Anyhow, I would recommend it and I want to read his next book, Unstoppable, on climate change. But I think maybe I’ll go with print format.

Stand Alone Sunday: Mars One

Title: Mars One

Author: Jonathan Maberry

Themes: Space, love, terrorism, family, engineering, friends/teamworks

Setting: Near future Wisconsin then space

I really liked Mayberry’s zombie series, the Rot & Ruin series with teen Benny Imura. When I heard he had a new book out, a science fiction one  which was getting great reviews, I couldn’t wait to read it, and then the library had a copy just sitting there with the new books. It was meant for me.

Tristan is a typical high school guy. He has a best friend, he’s kind of a nerd, he’s crazy about his girlfriend Izzy. But maybe he’s not entirely typical. He’s a brainiac, has an entire assembly dedicated to him plus a reality TV show, he has terrorists trying to kill him, he has two bodyguards who go everywhere with him, and oh yeah, he’s going to Mars. His whole family is going. His dad is a botanist and Tristan and his mom are both mechanical engineers.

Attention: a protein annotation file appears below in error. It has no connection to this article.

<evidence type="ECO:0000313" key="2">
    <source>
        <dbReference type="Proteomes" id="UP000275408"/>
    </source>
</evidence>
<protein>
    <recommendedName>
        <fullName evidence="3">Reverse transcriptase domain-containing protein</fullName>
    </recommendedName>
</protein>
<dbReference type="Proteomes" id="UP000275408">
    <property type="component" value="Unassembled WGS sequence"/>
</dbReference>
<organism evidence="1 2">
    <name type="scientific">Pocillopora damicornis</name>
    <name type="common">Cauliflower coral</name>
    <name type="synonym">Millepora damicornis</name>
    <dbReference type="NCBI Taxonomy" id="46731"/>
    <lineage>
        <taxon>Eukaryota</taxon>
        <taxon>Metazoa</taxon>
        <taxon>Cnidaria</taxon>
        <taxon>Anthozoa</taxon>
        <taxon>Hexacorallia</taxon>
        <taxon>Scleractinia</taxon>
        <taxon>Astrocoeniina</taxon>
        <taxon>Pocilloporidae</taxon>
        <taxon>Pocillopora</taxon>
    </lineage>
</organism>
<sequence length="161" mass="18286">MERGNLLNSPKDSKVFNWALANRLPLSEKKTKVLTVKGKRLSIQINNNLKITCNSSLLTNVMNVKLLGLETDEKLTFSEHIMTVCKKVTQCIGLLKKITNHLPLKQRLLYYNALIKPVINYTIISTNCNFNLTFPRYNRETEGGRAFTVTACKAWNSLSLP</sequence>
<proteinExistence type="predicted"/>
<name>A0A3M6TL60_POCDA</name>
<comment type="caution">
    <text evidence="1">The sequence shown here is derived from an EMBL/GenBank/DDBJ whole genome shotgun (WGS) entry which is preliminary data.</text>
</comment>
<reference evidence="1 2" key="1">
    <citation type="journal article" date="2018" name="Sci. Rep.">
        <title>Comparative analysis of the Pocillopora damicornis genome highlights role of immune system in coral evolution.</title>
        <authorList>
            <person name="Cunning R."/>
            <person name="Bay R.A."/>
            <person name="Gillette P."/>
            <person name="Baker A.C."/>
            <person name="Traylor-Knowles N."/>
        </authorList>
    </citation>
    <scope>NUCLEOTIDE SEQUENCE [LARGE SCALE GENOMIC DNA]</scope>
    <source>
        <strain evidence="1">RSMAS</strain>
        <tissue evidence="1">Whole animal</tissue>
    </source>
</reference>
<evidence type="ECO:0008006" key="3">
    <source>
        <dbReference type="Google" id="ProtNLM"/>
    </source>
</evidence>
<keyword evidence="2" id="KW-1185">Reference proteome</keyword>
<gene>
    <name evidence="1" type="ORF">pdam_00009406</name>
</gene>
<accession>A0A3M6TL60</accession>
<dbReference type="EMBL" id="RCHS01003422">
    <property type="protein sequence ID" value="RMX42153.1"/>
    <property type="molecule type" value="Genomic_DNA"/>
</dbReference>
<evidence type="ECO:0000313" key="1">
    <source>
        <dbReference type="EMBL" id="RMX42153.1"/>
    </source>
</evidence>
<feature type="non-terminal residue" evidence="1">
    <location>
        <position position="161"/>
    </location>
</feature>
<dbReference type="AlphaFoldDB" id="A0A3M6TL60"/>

His family was accepted a couple of years ago, but time is running out and they’re finally ready to leave earth. Now he has to say goodbye to his girlfriend Izzy, then say goodbye again for the cameras, and make his way to mission control. It’s time to leave for Mars.

I really liked this book, so much that I finished it in a day. I keep saying I’m done with YA, but books like this are the reason I read it. It takes all the same issues that an adult book would have but condenses them down to the essentials so that what’s left is the central story, no political subplots, no sex (usually), no gloomy angles, just the story. And it’s a good story.

My family has actually discussed this–would you go to Mars, knowing that for now at least, it’s a one way trip? Knowing that you’d never see your family again, that life would be completely unpredictable and that you’d die on an alien planet? Knowing that you’d be doing something no one else in the history of life has ever done? We’re divided. I wouldn’t do it, but I have one kid who absolutely would. (That one is also the hugest Star Trek fan, which is no coincidence, I think.)

Reading this book would make you think about what choices you would make and why. It’s a fast read and a compelling one. I’m giving it an easy 4.3 stars and I recommend it for anyone who likes space or well-written YA.